British Columbia has seen the number of its international student population skyrocket from 90,037 in 2010 to more than 136,000 in 2017; the number has almost certainly increased since then. CNC has seen its international student population more than double from 390 in 2014 to 925 in 2017.
UNBC saw a drop in international student enrolment in this period, from 343 in 2014 to 286 in 2017, but has so far seen a four per cent rise in enrolment this year.
A report released last week by the B.C. Federation of Students, a provincial student organization whose membership includes students at CNC, argues that the tuition dollars of international students has been propping up the budgets of colleges and universities, many of which have seen stagnating levels of per-student government funding over the last two decades. But while many such institutions have been reaping a windfall in revenue from international students, the supports needed for these students have not kept up.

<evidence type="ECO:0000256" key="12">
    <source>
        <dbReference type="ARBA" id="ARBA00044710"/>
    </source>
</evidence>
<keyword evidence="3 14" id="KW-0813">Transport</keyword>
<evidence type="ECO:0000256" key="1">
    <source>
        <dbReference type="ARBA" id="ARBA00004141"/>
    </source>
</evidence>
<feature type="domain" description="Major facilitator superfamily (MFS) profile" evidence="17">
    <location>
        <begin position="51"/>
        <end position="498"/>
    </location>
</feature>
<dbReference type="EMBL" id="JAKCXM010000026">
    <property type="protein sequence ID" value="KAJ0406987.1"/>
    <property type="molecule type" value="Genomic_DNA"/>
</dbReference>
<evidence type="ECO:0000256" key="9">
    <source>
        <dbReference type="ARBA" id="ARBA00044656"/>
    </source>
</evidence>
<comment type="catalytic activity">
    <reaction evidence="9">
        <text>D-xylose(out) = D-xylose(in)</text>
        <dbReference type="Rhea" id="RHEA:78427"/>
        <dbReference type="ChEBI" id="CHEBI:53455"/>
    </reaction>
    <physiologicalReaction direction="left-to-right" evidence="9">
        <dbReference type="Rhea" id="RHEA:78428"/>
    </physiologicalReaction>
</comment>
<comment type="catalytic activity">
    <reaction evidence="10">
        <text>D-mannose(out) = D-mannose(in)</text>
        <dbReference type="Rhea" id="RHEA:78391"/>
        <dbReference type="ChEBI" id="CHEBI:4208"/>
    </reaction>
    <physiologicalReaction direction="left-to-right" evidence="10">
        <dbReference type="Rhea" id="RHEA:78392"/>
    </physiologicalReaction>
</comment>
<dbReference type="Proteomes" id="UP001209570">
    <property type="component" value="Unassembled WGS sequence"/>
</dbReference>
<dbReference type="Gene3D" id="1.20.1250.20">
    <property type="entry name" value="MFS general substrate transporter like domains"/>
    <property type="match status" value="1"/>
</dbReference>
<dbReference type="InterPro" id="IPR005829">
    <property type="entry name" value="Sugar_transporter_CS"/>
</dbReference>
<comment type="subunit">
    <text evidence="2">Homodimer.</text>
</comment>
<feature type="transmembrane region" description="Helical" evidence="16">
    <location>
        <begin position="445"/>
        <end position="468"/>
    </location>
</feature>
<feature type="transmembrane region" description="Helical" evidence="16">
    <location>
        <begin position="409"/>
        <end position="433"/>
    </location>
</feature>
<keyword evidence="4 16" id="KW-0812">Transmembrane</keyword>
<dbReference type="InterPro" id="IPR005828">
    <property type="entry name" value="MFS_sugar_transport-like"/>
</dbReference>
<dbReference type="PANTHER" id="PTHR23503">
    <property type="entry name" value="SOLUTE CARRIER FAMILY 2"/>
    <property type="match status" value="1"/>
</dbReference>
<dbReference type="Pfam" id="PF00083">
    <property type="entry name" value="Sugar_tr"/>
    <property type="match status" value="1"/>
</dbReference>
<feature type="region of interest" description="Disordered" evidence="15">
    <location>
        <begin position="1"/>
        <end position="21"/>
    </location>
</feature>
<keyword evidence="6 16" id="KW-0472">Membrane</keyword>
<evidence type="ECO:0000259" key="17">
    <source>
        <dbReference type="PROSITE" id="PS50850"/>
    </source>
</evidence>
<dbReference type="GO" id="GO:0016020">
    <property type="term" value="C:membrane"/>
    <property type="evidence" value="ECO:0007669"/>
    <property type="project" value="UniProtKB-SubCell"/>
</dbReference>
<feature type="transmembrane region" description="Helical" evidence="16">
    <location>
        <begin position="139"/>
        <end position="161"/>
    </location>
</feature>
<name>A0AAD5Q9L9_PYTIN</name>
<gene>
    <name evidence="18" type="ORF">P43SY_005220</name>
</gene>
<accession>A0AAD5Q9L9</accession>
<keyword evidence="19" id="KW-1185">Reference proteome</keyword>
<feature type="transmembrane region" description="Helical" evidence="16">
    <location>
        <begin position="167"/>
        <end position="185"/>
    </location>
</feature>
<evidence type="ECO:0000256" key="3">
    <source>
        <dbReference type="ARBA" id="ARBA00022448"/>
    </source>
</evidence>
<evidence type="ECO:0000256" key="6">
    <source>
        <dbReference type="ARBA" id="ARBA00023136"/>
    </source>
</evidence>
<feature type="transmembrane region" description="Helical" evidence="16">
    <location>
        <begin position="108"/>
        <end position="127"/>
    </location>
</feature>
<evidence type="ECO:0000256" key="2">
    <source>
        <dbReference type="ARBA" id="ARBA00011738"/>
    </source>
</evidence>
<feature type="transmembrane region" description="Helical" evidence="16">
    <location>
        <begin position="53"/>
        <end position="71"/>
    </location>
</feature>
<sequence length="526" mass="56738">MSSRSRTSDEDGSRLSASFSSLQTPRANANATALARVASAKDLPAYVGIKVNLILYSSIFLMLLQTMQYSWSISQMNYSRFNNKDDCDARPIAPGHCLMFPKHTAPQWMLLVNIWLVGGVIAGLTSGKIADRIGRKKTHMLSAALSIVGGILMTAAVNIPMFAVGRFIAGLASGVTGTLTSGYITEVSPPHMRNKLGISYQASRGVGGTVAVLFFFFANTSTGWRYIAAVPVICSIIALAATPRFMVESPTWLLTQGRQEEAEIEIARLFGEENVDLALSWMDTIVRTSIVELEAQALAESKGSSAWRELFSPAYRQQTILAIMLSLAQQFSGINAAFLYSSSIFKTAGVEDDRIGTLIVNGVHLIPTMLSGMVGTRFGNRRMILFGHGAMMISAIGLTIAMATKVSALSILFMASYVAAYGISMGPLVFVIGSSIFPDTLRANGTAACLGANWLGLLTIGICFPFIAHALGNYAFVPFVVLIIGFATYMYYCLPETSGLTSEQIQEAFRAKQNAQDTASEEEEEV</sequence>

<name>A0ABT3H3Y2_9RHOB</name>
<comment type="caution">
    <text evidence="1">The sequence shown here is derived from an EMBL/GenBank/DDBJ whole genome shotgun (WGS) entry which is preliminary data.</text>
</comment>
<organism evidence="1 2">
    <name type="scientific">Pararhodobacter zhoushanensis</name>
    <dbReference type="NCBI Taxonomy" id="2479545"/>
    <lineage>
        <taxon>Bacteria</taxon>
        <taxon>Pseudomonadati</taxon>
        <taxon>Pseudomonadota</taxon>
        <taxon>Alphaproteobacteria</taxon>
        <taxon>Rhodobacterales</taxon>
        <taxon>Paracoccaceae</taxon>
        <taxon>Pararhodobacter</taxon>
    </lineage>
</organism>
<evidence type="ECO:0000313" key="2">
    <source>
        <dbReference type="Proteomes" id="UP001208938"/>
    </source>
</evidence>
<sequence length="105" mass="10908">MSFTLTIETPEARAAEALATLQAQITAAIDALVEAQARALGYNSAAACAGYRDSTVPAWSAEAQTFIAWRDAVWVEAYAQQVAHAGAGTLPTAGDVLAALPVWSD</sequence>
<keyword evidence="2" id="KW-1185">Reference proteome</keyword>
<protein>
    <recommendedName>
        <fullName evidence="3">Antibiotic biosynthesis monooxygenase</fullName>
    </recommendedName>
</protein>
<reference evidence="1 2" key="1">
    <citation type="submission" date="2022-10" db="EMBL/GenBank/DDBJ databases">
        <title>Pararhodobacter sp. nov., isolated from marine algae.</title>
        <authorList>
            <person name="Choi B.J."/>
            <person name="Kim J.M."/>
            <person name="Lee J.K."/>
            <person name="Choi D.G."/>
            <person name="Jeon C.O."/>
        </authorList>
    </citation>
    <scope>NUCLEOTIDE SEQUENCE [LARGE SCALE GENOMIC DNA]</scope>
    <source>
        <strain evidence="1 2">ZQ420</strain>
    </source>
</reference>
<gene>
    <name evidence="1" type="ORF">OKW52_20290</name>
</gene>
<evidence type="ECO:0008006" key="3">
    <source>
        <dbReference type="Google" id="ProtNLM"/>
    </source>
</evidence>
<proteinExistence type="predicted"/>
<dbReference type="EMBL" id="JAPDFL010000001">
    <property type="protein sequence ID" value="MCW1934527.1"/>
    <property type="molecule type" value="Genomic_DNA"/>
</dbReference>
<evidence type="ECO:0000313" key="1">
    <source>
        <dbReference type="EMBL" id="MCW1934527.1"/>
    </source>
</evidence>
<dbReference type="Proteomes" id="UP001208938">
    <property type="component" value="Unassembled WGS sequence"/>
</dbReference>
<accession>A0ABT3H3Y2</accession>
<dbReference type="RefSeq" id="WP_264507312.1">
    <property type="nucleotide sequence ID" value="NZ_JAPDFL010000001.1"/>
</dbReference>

"International students are having to pay all of this money, but they're not getting the services or support that they need to help them be able to have a successful academic career in British Columbia," said Simka Marshall, chairperson of the BCFS.
The BCFS report calls for government regulation of international student fee increases, similar to the system in place for domestic students. While the provincial government has limited domestic student fee increases to two per cent yearly since 2005, universities and colleges face no similar limit on the level at which they can increase international tuition. Some colleges, such as the University of Victoria and UBC, have recently seen tuition fees for international students rise as high as 20 per cent in a single year.